Why You Need Weighted Average for Calculating Total Portfolio Return
This is a very basic article explaining why unweighted arithmetic average is not suitable when portfolio is not equally weighted. See more about When to Use Arithmetic Average and When Not.
3 stock portfolio example
Let’s say you have 1 million dollars and you want to invest it in stocks. You construct a fairly concentrated portfolio – you particularly like stock ABC. At the beginning of the year you have invested 1 million dollars in 3 stocks:
- Stock ABC: 80% of portfolio = USD 800,000
- Stock DEF: 10% of portfolio = USD 100,000
- Stock GHI: 10% of portfolio = USD 100,000
The important factor for illustrating the point of this article is that the positions have different weights in the portfolio: 80%, 10%, and 10%.
Performance of individual stocks
One year later, you are looking at your portfolio’s performance. The 3 stocks performed like this:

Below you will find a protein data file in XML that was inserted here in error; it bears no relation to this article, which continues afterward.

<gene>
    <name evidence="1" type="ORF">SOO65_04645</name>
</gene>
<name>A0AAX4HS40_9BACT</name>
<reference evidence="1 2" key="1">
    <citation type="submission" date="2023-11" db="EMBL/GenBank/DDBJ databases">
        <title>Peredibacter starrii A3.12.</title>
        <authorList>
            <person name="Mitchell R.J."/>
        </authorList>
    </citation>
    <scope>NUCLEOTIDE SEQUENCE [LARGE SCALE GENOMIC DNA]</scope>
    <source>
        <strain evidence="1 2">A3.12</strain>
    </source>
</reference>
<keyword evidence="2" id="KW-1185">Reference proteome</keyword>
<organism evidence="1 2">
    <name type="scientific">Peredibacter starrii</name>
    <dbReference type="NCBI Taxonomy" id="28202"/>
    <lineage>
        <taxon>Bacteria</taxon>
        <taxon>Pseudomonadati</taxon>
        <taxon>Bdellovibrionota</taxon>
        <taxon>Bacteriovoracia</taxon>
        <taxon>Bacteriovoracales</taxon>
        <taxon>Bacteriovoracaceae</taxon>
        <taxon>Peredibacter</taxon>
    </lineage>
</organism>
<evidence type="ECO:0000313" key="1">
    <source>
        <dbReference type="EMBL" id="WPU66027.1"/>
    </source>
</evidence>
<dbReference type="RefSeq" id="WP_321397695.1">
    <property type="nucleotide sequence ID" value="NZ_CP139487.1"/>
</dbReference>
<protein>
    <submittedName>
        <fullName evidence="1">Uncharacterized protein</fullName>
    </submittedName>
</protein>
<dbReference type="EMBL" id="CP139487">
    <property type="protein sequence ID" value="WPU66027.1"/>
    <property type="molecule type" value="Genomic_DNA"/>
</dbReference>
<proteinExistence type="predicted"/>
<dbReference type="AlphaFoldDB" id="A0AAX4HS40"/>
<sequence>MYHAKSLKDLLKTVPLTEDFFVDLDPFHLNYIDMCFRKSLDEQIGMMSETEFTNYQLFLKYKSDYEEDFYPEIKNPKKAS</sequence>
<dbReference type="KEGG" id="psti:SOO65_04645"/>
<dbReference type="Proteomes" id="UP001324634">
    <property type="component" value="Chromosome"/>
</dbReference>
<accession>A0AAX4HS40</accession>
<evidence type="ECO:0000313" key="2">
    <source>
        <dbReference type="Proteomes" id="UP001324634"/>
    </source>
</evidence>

- Stock ABC -20%
- Stock DEF +10%
- Stock GHI +40%
Arithmetic average of the stocks’ returns
What is the arithmetic average? The sum of -20%, +10% and +40% equals +30%. Divided by 3, the arithmetic average of the stocks’ returns in the last year is +10%. (See How to Calculate Arithmetic Average: The Very Basics).
Percentage return and P/L of total portfolio
How much money have you made?
- In stock ABC you have lost 20% of 800,000 = USD 160,000
- In stock DEF you have made 10% of 100,000 = USD 10,000
- In stock GHI you have made 40% of 100,000 = USD 40,000
The whole portfolio P/L is negative 160,000 plus 10,000 plus 40,000, which equals a loss of USD 110,000. On percentage basis, you have lost 11% of your initial investment.
Why is arithmetic average not working?
Though 2 of the 3 stocks have risen and arithmetic average of the 3 stocks’ returns is +10%, your portfolio has lost money, as your biggest (and losing) position in stock ABC has outbalanced the two smaller positions. Had your portfolio been equally weighted (each stock 33.3%), its return would have been +10%. But you were unlucky to allocate more to ABC, the one stock that has lost in the end.
Weighted average is better for calculating total portfolio return
For calculating average return of a portfolio or basket of stocks, arithmetic average is only suitable when all stocks have equal weights in the portfolio, which is rarely the case. When the weights are different, you need to take it into account and use weighted average instead.